Anticipating the need for more debate, organizers prepared to extend the meeting, which was supposed to end Friday, until Sunday. Some key issues at the talks remain unresolved, but European diplomats and activists expressed hope that a climate agreement could be reached by Saturday.
The meeting in Katowice — the 24th U.N. climate summit — aims to finalize the rules that countries who signed the 2015 Paris climate accord need to follow. Those include how the countries transparently report both their emissions of greenhouse gases and their efforts to reduce them.
Scientists say emissions need to drop dramatically by 2030 and reach near-zero by 2050 in order to prevent the Earth's average global temperatures from rising above 1.5 degrees Celsius (2.7 degrees Fahrenheit) by the end of the century compared to pre-industrial times.
A recent scientific report found that capping global warming at that level would prevent many potentially catastrophic consequences for life on Earth. The current draft text in Katowice avoids "welcoming" the Intergovernmental Panel on Climate Change's report on the 1.5-degree target — a possible concession to United States, Russia, Saudi Arabia and Kuwait. Those oil-exporting nations had blocked an endorsement of the study Saturday, angering other countries and environmentalists.
Former Maldives President Mohamed Nasheed warned that countries such as his, which consider themselves on the front lines of global warming, would veto the current draft. "We are deeply unhappy with the way the talks are going," he told reporters, citing the lack of a clear commitment to cap global warming at 1.5 degrees Celsius.
Unless their demands are met, Nasheed said, island states would be "rebelling against extinction. And if necessary, we will rebel against the negotiations." One issue that has come back to haunt negotiators concerns how to establish an international market in carbon credits.
Dubbed the 'Zombie of Kyoto' by some, it pits emerging economies such as Brazil, which amassed large piles of carbon credits under the 1997 treaty's rules, against industrialized blocs like the European Union, which believe the older credits aren't worth the paper they were printed on.
Economists believe a functioning carbon trading system could be an effective way to drive down emissions and raise large amounts of money for measures to curb global warming. Alex Hanafi, lead counsel at the New York-based Environmental Defense Fund, claimed Brazil was trying to weaken the rules in such a way that would allow countries to count their emissions reductions twice, undermining the carbon markets.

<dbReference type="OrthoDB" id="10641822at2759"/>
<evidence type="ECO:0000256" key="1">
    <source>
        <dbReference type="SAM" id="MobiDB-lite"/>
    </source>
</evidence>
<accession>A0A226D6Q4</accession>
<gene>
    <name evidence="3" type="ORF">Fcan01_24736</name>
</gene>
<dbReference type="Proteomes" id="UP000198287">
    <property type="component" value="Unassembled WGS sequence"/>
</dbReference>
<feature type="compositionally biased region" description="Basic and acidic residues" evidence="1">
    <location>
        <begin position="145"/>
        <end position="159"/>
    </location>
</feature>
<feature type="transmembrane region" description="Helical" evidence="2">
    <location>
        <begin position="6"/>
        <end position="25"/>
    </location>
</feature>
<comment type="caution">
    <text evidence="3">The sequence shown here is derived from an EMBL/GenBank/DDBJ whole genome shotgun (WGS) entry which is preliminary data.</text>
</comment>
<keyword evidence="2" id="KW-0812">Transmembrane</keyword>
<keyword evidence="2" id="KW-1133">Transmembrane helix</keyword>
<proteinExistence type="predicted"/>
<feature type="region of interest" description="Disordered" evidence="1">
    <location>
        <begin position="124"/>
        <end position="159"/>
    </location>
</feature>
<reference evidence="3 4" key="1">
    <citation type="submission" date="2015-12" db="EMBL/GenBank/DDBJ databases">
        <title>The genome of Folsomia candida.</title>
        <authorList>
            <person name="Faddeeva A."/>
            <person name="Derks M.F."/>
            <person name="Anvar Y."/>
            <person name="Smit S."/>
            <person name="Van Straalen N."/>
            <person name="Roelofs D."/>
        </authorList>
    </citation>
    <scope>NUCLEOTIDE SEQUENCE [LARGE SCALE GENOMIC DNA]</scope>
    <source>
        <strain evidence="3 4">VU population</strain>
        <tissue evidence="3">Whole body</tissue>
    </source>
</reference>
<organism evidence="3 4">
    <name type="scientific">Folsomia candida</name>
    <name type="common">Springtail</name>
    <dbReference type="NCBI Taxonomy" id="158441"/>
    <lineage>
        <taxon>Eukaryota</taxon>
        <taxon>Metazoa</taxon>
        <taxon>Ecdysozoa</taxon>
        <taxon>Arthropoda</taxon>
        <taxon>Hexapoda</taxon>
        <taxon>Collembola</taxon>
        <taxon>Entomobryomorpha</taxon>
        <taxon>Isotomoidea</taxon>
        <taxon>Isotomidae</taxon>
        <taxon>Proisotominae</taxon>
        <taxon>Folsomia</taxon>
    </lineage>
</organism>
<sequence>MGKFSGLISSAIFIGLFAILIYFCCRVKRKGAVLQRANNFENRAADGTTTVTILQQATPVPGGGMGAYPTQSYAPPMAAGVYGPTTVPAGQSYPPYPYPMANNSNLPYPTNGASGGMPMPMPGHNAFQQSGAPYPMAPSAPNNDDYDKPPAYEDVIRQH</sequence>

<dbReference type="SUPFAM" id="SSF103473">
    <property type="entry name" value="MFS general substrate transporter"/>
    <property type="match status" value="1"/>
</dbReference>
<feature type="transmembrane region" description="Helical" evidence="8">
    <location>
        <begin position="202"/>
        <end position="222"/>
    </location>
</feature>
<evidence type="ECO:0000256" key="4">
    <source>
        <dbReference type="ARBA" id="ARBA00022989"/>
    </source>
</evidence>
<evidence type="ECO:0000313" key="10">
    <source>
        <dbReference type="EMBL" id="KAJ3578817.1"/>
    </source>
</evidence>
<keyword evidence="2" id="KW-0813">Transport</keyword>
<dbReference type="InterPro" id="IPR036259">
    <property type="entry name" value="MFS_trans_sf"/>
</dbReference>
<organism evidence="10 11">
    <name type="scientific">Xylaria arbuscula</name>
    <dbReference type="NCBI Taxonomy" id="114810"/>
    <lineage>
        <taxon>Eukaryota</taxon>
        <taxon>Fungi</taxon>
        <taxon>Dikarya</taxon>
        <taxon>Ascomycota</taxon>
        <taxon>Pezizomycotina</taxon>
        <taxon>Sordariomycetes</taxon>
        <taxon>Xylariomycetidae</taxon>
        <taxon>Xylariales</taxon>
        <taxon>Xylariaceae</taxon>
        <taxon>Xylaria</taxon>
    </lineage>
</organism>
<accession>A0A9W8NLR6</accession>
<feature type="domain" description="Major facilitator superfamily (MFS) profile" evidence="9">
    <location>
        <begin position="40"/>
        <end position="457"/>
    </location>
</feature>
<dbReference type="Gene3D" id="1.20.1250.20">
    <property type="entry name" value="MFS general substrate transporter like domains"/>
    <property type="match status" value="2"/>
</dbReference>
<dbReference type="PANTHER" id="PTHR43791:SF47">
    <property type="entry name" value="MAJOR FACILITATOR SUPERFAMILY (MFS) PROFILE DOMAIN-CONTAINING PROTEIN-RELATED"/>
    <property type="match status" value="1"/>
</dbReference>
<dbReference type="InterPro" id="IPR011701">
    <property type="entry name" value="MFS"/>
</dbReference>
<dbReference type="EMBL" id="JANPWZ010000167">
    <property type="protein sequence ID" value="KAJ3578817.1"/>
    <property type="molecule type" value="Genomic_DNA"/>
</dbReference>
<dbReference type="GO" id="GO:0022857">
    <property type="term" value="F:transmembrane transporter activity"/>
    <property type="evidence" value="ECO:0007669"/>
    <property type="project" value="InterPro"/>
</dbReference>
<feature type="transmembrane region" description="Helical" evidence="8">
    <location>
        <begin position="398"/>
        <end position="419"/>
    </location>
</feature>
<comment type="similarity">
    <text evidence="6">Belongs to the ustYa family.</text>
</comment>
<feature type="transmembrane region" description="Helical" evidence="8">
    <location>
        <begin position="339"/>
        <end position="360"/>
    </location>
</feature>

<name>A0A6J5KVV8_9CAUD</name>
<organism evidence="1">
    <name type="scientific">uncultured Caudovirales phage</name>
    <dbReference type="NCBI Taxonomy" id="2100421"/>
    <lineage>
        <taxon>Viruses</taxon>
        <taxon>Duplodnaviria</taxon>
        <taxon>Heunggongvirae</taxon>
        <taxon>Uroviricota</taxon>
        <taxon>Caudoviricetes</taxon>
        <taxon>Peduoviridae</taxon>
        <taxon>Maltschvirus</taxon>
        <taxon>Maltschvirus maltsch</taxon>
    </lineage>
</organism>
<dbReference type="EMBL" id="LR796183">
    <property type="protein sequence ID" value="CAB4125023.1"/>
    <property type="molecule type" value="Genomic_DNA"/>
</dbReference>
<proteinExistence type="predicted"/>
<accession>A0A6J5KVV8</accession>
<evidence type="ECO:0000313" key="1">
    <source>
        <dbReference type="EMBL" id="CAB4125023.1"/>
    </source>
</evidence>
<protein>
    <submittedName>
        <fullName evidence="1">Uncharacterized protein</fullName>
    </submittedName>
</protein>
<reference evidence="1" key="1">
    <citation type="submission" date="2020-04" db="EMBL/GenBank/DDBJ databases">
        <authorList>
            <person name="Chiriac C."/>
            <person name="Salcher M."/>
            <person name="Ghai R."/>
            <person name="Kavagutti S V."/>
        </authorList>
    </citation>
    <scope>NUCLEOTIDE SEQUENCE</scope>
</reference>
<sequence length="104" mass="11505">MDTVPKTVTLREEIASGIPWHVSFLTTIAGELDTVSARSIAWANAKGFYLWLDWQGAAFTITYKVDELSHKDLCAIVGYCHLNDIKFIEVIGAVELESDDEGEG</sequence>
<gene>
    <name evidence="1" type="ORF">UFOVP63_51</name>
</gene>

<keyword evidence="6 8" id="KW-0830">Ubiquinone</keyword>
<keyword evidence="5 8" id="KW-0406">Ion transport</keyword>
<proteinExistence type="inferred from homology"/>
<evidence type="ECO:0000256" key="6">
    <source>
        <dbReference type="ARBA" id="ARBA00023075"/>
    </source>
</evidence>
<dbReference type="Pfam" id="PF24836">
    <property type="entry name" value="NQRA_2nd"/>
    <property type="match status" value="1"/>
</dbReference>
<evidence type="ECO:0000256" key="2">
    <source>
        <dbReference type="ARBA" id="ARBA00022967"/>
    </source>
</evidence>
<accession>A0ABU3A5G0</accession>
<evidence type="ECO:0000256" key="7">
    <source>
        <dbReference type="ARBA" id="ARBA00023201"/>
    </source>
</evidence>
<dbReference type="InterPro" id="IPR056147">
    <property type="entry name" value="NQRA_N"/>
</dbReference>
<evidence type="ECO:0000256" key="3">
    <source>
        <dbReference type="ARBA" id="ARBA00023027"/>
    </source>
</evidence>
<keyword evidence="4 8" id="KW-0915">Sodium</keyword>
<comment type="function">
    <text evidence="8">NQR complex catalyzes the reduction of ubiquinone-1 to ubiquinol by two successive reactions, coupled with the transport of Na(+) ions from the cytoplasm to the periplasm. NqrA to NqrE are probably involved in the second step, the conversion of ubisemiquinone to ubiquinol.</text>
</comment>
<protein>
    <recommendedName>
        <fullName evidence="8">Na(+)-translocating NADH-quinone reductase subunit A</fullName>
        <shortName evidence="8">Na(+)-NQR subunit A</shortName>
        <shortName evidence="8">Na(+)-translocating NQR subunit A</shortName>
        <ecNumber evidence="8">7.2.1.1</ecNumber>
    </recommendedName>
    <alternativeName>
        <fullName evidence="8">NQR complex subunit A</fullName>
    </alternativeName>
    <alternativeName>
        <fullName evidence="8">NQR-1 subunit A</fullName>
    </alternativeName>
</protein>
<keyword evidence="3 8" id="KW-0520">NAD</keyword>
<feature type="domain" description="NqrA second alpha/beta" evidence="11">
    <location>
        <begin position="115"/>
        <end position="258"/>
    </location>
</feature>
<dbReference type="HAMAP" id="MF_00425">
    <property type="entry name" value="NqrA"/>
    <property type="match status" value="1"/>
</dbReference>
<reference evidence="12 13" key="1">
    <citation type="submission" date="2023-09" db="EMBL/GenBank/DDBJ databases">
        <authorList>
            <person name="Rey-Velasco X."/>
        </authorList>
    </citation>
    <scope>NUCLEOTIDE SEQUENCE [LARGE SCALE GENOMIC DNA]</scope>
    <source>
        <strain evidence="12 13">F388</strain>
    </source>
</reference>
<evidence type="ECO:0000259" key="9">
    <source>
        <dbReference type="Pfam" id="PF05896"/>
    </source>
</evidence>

"This loophole needs to be closed so zombie credits from the old (Kyoto) Clean Development Mechanism cannot infect the climate integrity of the Paris Agreement," he said. Brazil's delegation rejected the claim.
"Brazil is currently working with other parties on a bridging proposal," said the country's chief negotiator, Antonio Marcondes. Financial support for poor countries, and whether they could benefit from a levy on the carbon market, is another key issue at the talks.
Poor countries insist they should get financial support not just to lower emissions and adapt to climate change, but also to make up for the global warming damages that have already occurred, caused largely by industrial nations.
The draft text relegates that issue to a footnote, but a senior European official, speaking on condition of anonymity, said it was likely to get promoted over the coming hours. U.S. President Donald Trump on Thursday waded into the debate over the cost of tackling climate change, telling Fox News that if he had remained in the Paris accord the U.S. "would be paying trillions of dollars, trillions of dollars for nothing, and I wouldn't do that."
Trump announced last year that the U.S. is pulling out of the accord unless he can get a better deal — a possibility that others such as the EU and China have dismissed. Germany's environment minister said the failure to curb climate change would cost the world a lot more than the trillions Trump claims that he's saving.
"If we let entire stretches of this planet become uninhabitable, then it will trigger gigantic costs," Schulze told reporters. "I'm firmly convinced that if we invest in protecting the climate now, it will be an enormous advantage, a competitive advantage, for industrialized countries like Germany."
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